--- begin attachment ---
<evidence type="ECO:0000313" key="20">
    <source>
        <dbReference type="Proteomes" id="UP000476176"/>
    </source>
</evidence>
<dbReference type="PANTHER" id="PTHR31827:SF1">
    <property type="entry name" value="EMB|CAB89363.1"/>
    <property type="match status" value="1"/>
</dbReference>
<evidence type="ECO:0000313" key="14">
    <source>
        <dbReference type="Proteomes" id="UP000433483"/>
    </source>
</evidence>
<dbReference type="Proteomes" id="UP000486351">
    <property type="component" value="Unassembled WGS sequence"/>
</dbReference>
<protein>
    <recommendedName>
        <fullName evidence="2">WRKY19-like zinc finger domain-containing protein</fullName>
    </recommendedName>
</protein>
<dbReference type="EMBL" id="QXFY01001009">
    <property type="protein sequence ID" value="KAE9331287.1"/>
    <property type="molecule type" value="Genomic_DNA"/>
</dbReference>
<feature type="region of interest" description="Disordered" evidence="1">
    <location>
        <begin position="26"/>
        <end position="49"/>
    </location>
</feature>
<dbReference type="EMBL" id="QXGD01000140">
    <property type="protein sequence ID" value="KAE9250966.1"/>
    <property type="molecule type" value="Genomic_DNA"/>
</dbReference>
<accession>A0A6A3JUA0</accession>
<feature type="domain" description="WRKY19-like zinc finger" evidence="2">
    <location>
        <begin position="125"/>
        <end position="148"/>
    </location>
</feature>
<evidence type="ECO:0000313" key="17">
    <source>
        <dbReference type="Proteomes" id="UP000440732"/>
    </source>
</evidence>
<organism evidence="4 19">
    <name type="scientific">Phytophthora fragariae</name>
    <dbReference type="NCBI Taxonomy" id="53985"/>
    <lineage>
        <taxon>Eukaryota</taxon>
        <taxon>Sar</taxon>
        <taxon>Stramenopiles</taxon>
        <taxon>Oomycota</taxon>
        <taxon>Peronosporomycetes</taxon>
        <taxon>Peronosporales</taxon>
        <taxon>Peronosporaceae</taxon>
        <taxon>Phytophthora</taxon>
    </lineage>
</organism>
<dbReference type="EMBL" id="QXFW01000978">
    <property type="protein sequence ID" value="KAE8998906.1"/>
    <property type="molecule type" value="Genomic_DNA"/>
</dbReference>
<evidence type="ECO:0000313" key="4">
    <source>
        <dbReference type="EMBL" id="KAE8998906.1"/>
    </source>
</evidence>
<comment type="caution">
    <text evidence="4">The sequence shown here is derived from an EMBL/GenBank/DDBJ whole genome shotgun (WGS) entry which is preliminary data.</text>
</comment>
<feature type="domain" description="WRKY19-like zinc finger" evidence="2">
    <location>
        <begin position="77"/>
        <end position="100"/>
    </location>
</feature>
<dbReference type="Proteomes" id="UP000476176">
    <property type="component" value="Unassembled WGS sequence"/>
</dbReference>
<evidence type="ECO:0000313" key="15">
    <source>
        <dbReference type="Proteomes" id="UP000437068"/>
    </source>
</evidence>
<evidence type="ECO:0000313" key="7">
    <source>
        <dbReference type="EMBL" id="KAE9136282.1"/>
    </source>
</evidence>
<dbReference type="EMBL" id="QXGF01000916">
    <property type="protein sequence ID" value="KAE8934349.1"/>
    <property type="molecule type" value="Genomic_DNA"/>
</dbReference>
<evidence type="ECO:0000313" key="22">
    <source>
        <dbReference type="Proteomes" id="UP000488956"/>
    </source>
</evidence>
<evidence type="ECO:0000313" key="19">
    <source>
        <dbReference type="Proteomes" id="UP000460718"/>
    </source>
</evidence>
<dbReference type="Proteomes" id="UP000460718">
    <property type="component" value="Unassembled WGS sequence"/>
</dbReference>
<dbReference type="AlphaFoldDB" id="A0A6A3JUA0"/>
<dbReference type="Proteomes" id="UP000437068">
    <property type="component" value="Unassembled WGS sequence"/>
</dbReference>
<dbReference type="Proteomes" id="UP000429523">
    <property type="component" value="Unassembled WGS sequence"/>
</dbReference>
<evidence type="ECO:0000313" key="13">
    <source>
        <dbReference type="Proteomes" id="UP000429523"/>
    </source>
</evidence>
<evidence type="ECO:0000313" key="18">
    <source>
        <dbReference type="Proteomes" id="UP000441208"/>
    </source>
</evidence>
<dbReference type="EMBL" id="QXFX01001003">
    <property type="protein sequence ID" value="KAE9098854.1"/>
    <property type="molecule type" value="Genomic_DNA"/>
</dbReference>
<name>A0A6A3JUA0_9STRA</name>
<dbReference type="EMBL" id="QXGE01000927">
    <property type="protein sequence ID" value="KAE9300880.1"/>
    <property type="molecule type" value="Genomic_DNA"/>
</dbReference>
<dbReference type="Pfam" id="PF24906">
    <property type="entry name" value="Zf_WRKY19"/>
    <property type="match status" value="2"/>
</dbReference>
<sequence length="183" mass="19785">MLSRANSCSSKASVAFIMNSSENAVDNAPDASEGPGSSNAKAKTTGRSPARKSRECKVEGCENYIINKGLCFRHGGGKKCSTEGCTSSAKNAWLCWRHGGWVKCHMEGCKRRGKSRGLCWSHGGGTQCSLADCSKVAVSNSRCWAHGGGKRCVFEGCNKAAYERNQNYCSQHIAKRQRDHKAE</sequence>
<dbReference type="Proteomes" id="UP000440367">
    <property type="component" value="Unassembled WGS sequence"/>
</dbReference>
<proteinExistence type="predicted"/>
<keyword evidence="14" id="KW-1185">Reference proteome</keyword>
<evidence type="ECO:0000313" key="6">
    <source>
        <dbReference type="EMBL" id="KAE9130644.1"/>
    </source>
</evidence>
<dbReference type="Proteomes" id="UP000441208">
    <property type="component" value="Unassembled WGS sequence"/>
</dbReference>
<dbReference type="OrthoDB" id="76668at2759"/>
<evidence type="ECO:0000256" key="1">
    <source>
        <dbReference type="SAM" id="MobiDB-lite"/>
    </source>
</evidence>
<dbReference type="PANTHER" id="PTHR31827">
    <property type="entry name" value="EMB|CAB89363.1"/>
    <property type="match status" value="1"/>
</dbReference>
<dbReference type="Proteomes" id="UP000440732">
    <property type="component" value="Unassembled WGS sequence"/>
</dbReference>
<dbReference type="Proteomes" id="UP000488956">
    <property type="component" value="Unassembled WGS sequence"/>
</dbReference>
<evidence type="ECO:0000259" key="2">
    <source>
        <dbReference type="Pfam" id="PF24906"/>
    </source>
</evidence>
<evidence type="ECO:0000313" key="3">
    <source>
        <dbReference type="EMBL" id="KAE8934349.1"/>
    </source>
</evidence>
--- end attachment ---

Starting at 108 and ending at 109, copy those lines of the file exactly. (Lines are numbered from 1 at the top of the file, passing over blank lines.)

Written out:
<dbReference type="Proteomes" id="UP000460718">
    <property type="component" value="Unassembled WGS sequence"/>